Women's Bodies & The World Of Football In South Africa

One of the most enduring images of South African sport in the 1990s is that of Nelson Mandela donning the colours of the national rugby team in a gesture of reconciliation that was to mark a period in which sport came to function as a means of nation building in post-apartheid South Africa. In fact, you'd find it difficult to find any significant text on South African sport or reconciliation that doesn't invoke this image. This singular symbolic moment helped to naturalise the belief that black and white would be included in the construction of this 'rainbow nation' as equal partners and citizens of a new democracy. Since the early 1990s, Mandela has been snapped up shaking the hands of members of the national male rugby and soccer teams and sporting their colours on many occasions. Towards the end of October 2006, the South African women's national soccer team, Banyana Banyana, got its first meeting with Mandela. 'The girls' had been waiting eight years for this chance at getting a little taste of 'the Madiba magic'. For them, the brief meeting with the great leader symbolised their final acceptance and recognition by their country, a memory they would cherish and hold high in their upcoming African Women's World Championship games in Nigeria. In interviews with the media, Fran-Hilton Smith, previous coach and manager of the national women's team and current administrator of women's football at SAFA, said, "It's a dream come true".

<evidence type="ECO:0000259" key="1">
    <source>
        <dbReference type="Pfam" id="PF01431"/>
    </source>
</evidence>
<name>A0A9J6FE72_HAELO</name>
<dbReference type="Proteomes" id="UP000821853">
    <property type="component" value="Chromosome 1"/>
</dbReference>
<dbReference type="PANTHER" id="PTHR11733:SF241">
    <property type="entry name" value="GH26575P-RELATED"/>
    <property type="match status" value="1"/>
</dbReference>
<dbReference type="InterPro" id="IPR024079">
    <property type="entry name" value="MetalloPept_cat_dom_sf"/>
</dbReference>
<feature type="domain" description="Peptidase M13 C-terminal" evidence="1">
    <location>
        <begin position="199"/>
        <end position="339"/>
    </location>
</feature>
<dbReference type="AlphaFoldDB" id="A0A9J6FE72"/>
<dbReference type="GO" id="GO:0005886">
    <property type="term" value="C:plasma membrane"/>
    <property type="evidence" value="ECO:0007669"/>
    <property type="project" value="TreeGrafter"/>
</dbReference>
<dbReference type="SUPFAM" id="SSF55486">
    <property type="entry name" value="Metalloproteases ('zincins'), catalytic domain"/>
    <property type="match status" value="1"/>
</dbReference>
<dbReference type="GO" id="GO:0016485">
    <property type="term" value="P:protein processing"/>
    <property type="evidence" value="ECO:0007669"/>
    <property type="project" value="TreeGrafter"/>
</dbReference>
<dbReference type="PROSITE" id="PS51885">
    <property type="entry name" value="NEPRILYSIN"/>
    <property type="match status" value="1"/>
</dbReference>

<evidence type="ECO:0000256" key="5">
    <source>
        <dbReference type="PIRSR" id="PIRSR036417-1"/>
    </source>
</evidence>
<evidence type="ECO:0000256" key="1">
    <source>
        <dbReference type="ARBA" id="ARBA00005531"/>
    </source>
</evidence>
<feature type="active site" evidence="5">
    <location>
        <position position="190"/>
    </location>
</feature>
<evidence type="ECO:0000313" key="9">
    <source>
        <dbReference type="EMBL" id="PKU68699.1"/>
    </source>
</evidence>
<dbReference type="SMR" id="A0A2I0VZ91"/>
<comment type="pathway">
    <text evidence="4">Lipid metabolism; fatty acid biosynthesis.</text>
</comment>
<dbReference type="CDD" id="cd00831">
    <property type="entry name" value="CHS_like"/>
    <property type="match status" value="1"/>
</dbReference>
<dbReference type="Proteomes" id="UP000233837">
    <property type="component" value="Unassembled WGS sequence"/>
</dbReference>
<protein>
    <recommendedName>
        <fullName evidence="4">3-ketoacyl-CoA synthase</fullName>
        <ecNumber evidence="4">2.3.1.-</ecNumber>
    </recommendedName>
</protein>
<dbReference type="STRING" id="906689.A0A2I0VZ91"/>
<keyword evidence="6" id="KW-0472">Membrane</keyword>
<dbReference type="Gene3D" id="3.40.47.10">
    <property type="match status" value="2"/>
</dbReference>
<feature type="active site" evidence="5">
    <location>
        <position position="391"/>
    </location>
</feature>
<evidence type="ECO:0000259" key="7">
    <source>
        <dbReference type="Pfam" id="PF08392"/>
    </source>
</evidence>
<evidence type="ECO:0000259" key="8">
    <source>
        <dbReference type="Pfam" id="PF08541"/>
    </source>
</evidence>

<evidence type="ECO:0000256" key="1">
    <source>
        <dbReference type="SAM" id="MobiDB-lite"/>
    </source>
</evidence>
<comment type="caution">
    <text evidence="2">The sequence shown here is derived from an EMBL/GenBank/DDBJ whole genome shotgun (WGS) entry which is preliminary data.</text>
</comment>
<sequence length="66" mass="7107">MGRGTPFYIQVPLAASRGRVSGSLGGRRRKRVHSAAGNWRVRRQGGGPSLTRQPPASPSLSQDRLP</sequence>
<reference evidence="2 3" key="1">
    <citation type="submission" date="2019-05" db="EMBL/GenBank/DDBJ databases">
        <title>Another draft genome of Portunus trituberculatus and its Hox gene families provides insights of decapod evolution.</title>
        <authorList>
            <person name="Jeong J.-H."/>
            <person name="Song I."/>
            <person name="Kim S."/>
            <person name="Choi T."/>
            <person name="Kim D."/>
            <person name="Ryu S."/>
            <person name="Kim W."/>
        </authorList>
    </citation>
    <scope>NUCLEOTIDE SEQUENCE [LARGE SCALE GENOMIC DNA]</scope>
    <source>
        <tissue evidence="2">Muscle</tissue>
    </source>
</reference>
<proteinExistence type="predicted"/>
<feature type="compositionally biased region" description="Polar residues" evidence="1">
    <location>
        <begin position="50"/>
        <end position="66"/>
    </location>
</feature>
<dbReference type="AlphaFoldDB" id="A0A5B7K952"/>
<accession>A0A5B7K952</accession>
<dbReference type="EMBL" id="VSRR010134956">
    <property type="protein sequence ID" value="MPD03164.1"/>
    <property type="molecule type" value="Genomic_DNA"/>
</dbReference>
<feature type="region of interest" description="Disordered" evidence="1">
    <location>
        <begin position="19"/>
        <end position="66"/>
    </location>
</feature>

: 17 August 2010
: Prishani Naidoo
: Paper
Publication Page
: 28
URL Download
Media Type
: Article
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